volatile

Discussion in 'C Programming' started by lak, Oct 23, 2007.

  1. lak

    lak Guest

    what is "volatile"? what is the use of this?
    lak, Oct 23, 2007
    #1
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  2. lak

    Porkling Guest

    On Mon, 22 Oct 2007 21:20:06 -0700, lak <> wrote:


    >what is "volatile"? what is the use of this?


    It means "let me be".
    It tells compiler donot optimize me because of I would change in
    runtime.
    Porkling, Oct 23, 2007
    #2
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  3. lak

    jaysome Guest

    On Mon, 22 Oct 2007 21:20:06 -0700, lak <> wrote:

    >what is "volatile"? what is the use of this?


    Search the following web site for "volatile" and read all of the
    articles in the search results.

    http://www.embedded.com/

    After reading these articles, if you still have questions, then by all
    means ask them here.

    Best regards
    --
    jay
    jaysome, Oct 23, 2007
    #3
  4. On Oct 23, 9:20 am, lak <> wrote:
    > what is "volatile"? what is the use of this?



    "volatile" is a 'qualifier' that is used at the time of
    declaration. It tells the compiler that the value of the
    variable may change at any time-without being manipulated from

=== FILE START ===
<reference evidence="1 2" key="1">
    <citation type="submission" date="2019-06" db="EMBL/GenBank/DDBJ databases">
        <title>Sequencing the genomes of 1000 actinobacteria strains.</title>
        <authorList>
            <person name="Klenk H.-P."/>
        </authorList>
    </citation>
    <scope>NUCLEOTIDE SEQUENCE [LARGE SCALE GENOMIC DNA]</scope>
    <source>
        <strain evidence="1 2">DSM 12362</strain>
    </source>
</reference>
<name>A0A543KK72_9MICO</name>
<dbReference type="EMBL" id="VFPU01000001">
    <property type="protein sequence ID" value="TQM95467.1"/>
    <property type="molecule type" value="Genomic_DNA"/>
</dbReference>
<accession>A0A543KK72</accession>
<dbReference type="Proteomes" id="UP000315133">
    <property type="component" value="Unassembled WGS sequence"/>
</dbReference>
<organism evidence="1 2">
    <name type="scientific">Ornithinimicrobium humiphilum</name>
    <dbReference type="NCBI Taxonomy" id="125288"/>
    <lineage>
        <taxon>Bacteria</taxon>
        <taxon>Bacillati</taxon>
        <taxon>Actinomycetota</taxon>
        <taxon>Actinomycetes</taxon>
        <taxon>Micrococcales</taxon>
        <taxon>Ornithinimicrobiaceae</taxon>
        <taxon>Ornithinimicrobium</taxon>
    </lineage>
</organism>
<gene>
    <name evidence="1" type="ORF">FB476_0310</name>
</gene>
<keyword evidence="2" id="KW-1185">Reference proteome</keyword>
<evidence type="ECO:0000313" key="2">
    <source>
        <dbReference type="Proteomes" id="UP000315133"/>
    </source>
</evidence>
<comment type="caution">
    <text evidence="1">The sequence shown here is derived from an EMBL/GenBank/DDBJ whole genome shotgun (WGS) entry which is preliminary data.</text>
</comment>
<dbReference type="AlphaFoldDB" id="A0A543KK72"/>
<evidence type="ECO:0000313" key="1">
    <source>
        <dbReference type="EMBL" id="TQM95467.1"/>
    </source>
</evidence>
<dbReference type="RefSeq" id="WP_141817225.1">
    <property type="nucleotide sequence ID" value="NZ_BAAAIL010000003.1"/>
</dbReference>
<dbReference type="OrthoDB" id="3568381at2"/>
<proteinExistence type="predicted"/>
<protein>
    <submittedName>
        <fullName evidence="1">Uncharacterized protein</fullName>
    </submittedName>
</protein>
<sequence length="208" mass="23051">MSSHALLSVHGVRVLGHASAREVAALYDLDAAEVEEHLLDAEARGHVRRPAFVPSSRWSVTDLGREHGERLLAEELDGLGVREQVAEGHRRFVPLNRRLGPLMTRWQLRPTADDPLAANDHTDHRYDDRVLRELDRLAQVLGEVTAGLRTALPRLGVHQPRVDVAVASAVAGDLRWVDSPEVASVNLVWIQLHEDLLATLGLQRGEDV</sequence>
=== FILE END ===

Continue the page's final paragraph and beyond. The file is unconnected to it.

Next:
your code. For example , registers(Status Registers) whose
    values may change asynchronously at any point of time from
    external factors . Also, it is very useful in ISRs and
    Multithreaded programming.

    It is very common in Embedded to declare status register as
    volatile. It implies that it can be changed by external
    hardware at any point of time during the lifetime of the
    program and the compiler must not optimise it if it is not
    used in the current program.It is for optimisation .

    There are lot of good articles regarding 'volatile' in
    internet. Try googling. :)
    karthikbalaguru, Oct 23, 2007
    #4
  5. lak

    santosh Guest

    lak wrote:

    > what is "volatile"? what is the use of this?


    It indicates to the compiler that the object so qualified should not be
    subject to optimisation, particularly that it can be modified
    asynchronously from outside the program. Typically this means that
    reading the object, actually accesses it, and not some compiler cached
    copy, even if the compiler believes that the object has not changed. It
    will also prevent the compiler from keeping the object entirely in a
    register, even if the object's lifetime is small.
    santosh, Oct 23, 2007
    #5
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